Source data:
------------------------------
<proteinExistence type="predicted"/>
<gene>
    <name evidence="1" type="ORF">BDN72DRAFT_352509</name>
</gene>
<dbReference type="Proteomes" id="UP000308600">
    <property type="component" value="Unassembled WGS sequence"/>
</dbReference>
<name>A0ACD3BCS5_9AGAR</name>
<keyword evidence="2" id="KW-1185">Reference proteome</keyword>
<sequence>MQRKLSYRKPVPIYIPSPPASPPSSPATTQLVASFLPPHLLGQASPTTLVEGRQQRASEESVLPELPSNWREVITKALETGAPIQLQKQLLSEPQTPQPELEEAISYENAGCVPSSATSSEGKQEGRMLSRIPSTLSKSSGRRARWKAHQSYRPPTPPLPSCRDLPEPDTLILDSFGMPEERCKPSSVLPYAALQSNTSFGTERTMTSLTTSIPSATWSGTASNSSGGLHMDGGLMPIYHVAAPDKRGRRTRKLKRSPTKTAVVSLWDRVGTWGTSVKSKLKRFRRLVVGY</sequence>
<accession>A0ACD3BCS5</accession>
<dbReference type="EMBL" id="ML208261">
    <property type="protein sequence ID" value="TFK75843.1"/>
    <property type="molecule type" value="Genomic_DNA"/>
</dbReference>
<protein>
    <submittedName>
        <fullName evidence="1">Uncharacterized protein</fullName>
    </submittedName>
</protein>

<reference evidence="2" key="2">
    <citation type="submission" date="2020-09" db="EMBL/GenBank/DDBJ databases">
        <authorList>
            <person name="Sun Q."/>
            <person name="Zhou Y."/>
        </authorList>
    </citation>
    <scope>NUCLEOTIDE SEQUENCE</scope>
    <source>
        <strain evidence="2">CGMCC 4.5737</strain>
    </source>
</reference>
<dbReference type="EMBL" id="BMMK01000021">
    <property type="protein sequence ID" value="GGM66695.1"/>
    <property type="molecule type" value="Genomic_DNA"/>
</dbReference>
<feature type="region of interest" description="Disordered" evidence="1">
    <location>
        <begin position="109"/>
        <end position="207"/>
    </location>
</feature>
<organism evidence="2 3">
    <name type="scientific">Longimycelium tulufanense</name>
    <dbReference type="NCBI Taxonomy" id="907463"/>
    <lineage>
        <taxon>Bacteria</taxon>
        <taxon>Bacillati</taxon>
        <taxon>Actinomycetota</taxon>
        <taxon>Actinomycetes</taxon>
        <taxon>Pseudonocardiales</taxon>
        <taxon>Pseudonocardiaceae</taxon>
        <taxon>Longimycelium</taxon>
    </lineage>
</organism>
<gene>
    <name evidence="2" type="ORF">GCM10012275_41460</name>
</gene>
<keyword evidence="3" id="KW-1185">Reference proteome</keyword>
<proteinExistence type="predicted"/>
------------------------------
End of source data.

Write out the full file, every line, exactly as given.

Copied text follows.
<proteinExistence type="predicted"/>
<gene>
    <name evidence="1" type="ORF">BDN72DRAFT_352509</name>
</gene>
<dbReference type="Proteomes" id="UP000308600">
    <property type="component" value="Unassembled WGS sequence"/>
</dbReference>
<name>A0ACD3BCS5_9AGAR</name>
<keyword evidence="2" id="KW-1185">Reference proteome</keyword>
<sequence>MQRKLSYRKPVPIYIPSPPASPPSSPATTQLVASFLPPHLLGQASPTTLVEGRQQRASEESVLPELPSNWREVITKALETGAPIQLQKQLLSEPQTPQPELEEAISYENAGCVPSSATSSEGKQEGRMLSRIPSTLSKSSGRRARWKAHQSYRPPTPPLPSCRDLPEPDTLILDSFGMPEERCKPSSVLPYAALQSNTSFGTERTMTSLTTSIPSATWSGTASNSSGGLHMDGGLMPIYHVAAPDKRGRRTRKLKRSPTKTAVVSLWDRVGTWGTSVKSKLKRFRRLVVGY</sequence>
<accession>A0ACD3BCS5</accession>
<dbReference type="EMBL" id="ML208261">
    <property type="protein sequence ID" value="TFK75843.1"/>
    <property type="molecule type" value="Genomic_DNA"/>
</dbReference>
<protein>
    <submittedName>
        <fullName evidence="1">Uncharacterized protein</fullName>
    </submittedName>
</protein>

<reference evidence="2" key="2">
    <citation type="submission" date="2020-09" db="EMBL/GenBank/DDBJ databases">
        <authorList>
            <person name="Sun Q."/>
            <person name="Zhou Y."/>
        </authorList>
    </citation>
    <scope>NUCLEOTIDE SEQUENCE</scope>
    <source>
        <strain evidence="2">CGMCC 4.5737</strain>
    </source>
</reference>
<dbReference type="EMBL" id="BMMK01000021">
    <property type="protein sequence ID" value="GGM66695.1"/>
    <property type="molecule type" value="Genomic_DNA"/>
</dbReference>
<feature type="region of interest" description="Disordered" evidence="1">
    <location>
        <begin position="109"/>
        <end position="207"/>
    </location>
</feature>
<organism evidence="2 3">
    <name type="scientific">Longimycelium tulufanense</name>
    <dbReference type="NCBI Taxonomy" id="907463"/>
    <lineage>
        <taxon>Bacteria</taxon>
        <taxon>Bacillati</taxon>
        <taxon>Actinomycetota</taxon>
        <taxon>Actinomycetes</taxon>
        <taxon>Pseudonocardiales</taxon>
        <taxon>Pseudonocardiaceae</taxon>
        <taxon>Longimycelium</taxon>
    </lineage>
</organism>
<gene>
    <name evidence="2" type="ORF">GCM10012275_41460</name>
</gene>
<keyword evidence="3" id="KW-1185">Reference proteome</keyword>
<proteinExistence type="predicted"/>